After applying the BABs’ subsidy payment, these bonds could be structured to provide an effective cost of funds that is roughly equivalent to 65% of the rate otherwise available to the borrower in the conventional market. An example: Assume 30 year, AAA-rated municipal bonds could be sold at par at a 5.75% coupon and assume the same bonds could be issued on a taxable basis at a 7.00% coupon using direct payment BABs. After the 2.45% rebate from the US Treasury (35% of 7.00%), the net borrowing cost totals 7.00% – 2.45%, or 4.55%. Compared to the 5.75% coupon of the traditional municipal bonds, the interest savings is 5.75% – 4.55%, or 1.20%.

Another structuring alternative is to combine BABS, FHA Sec. 242 mortgage Insurance, and GNMA securities to eliminate many of the upfront deposits otherwise required in a traditional FHA insured tax-exempt financing (see FHA 242 section above) and reduce the net interest cost. For example, the typical up-front deposits required by the rating agencies for a new construction Section 242 tax-exempt hospital transaction amount to approximately 10% of the loan amount. These deposits could be reduced to zero if the BABs are issued as draw-down bonds. Although an up-front deposit for negative arbitrage may still be required in certain situations, several structuring techniques are available to help reduce those amounts considerably. This structure will also reduce net interest cost. For example, the estimated coupon on tax-exempt bonds insured by FHA hospital mortgage insurance might total 6.25%. The estimated coupon on taxable notes insured by FHA mortgage insurance and wrapped with GNMA securities might total 7.00%. The estimated coupon on taxable notes using BABs, insured by FHA mortgage insurance and wrapped with GNMA securities would be 7.00% - 2.45% (35% of 7.00%), or 4.55%, a reduction of 1.70% versus the tax-exempt issue and 2.45% versus the FHA/GMNA alternative.

Alternative Sources of Capital

While the majority of capital finance for hospitals is funded via traditional sources of capital as described above, hospitals also have alternative funding options available for project finance. Two of the primary finance alternatives are Off-Balance-Sheet (OBS) structures and Real Estate Investment Trusts (REIT). These options are typically taxable and utilized in order to preserve balance sheet debt capacity or because of the inability to secure traditional financing.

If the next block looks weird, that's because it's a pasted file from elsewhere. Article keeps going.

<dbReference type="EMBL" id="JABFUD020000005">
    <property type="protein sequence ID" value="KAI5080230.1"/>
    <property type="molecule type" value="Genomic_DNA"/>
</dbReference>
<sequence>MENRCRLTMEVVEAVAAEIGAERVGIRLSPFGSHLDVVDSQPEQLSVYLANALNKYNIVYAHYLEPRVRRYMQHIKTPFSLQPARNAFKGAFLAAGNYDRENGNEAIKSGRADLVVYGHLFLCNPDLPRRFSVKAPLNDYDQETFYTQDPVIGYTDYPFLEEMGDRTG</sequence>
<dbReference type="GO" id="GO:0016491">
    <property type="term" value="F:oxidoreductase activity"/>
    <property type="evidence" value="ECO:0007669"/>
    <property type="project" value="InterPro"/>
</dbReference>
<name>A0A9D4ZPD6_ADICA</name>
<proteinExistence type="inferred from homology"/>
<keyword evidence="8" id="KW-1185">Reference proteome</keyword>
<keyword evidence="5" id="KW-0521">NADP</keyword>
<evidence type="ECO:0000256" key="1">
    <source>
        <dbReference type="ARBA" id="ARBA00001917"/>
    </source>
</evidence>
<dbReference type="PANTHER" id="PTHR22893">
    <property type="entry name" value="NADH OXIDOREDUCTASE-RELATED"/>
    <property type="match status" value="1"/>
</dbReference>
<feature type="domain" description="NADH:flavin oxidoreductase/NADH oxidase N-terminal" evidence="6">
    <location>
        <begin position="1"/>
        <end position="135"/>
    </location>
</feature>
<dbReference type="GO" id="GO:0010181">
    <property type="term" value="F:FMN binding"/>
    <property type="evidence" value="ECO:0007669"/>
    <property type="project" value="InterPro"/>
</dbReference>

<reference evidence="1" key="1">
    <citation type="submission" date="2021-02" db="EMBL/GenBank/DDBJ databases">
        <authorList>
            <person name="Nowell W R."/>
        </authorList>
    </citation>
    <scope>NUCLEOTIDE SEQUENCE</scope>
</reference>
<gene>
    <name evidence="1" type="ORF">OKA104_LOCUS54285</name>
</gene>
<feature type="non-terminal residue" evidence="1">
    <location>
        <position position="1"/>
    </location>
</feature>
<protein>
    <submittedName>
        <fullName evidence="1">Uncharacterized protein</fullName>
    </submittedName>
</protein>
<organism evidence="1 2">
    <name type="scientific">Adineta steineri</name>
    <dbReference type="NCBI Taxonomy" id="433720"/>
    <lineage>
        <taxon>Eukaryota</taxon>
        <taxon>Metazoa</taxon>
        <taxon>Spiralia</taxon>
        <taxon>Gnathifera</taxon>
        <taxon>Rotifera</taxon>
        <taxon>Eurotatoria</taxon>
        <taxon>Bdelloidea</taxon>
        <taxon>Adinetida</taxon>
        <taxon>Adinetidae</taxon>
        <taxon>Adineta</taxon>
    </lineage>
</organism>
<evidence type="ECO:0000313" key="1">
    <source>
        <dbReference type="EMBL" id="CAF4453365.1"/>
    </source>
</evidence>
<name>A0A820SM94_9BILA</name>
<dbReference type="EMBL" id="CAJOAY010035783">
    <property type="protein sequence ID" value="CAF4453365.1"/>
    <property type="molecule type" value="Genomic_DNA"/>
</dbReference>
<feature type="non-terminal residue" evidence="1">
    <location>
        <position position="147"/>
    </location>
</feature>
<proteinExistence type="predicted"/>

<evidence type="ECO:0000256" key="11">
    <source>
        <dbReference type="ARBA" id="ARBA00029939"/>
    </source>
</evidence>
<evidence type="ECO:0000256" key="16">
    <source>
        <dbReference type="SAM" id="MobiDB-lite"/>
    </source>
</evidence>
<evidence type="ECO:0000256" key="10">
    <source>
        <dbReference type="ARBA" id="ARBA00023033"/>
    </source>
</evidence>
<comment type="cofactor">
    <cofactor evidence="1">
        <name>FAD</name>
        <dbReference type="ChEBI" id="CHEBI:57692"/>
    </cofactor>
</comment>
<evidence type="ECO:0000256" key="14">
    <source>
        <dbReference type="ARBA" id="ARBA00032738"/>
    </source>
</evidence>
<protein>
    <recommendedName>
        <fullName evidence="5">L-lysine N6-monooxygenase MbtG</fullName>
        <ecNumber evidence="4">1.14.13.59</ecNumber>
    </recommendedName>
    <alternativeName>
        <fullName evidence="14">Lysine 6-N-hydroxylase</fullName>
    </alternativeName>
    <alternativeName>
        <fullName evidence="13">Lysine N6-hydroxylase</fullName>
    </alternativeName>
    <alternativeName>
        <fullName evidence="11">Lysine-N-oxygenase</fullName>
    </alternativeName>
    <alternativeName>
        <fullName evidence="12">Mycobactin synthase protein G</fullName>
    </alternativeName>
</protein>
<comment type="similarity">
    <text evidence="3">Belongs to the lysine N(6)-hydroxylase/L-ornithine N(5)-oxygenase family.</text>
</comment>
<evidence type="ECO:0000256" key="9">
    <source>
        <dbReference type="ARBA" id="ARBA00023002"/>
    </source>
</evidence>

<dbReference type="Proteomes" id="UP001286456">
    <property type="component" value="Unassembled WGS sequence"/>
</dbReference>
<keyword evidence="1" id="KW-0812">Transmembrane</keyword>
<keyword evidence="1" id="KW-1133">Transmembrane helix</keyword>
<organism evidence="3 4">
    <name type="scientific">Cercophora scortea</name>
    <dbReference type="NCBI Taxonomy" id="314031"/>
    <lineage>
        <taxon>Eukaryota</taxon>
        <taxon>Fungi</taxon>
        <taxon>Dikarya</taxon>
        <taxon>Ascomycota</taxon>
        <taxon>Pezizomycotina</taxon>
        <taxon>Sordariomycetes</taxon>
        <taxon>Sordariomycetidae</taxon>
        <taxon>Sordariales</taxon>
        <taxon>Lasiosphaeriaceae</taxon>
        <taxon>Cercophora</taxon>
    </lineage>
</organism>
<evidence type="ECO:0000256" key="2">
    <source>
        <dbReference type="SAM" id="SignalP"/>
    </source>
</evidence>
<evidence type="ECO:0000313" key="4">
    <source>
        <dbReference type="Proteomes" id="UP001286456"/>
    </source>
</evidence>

A) Off-Balance-Sheet (OBS)

OBS financing involves a third-party investor who owns hospital-related property and leases the property to the hospital. This arrangement is described in an operating lease, typically with a long term and an option for the hospital to retain ownership at the end of the lease.

The three primary forms of OBS financing are: (i) sale/leasebacks, (ii) synthetic leases, and (iii) master leases.  Each form offers a different balance between hospital control of the property and the hospital’s ability to exit the arrangement.   

A sale-leaseback involves an investor purchasing an existing hospital asset and leasing it back to the hospital. This transaction provides the hospital with cash from the sale, but still allows the hospital to continue operating the property. The hospital’s lease payment is at least equal to the investor’s debt service associated with funding the purchase.  Ownership of the property reverts to the hospital at the end of the lease, which usually takes the form of a ground lease.  

A synthetic lease is similar to a sale-leaseback, but offers shorter terms and interest-only lease payments. Because no principal is included in the lease payment, the purchase option at the end of the term equals at least the debt principal outstanding.  

Finally, a master lease involves the funding of a new project by a third party in concerted effort with the hospital. The developer manages the construction of the project and can serve as the initial operator upon project completion, while the hospital is able to use the space to offer services.

Of note, while OBS financing can provide a short-term boost to a hospital’s cash position and allow the hospital to continue operations or grow without accumulating traditional long-term debt on the balance sheet, it is important for hospitals to work closely with their accountant in evaluating the accounting classification of the OBS alternative, because some OBS structures will result in a contingent liability for the hospital.  

B) Real Estate Investment Trust (REIT)

A REIT is a company that purchases real estate assets and leases the assets to one or more operators. Similar to an OBS financing, this allows a hospital to operate the facility without technically owning the property. REIT’s are compensated through the receipt of lease payments made by the hospital and via the ultimate sale of properties.
Summary

Concluding Comments

The financing options for large hospital and multi-hospital systems can be complex and are continually evolving. Each financing structure has a unique set of characteristics that will likely be perceived to have both desirable and undesirable qualities. Each option must be evaluated with input from a knowledgeable investment banker/financial adviser and in concert with the unique credit profile of the organization and its long-term strategic plans.  

Steven W. Kennedy is a senior vice president with Lancaster Pollard, a national leader in debt financing for hospitals. Find the nearest office at www.lancasterpollard.com or call (866) 611-6555. Reprinted with permission.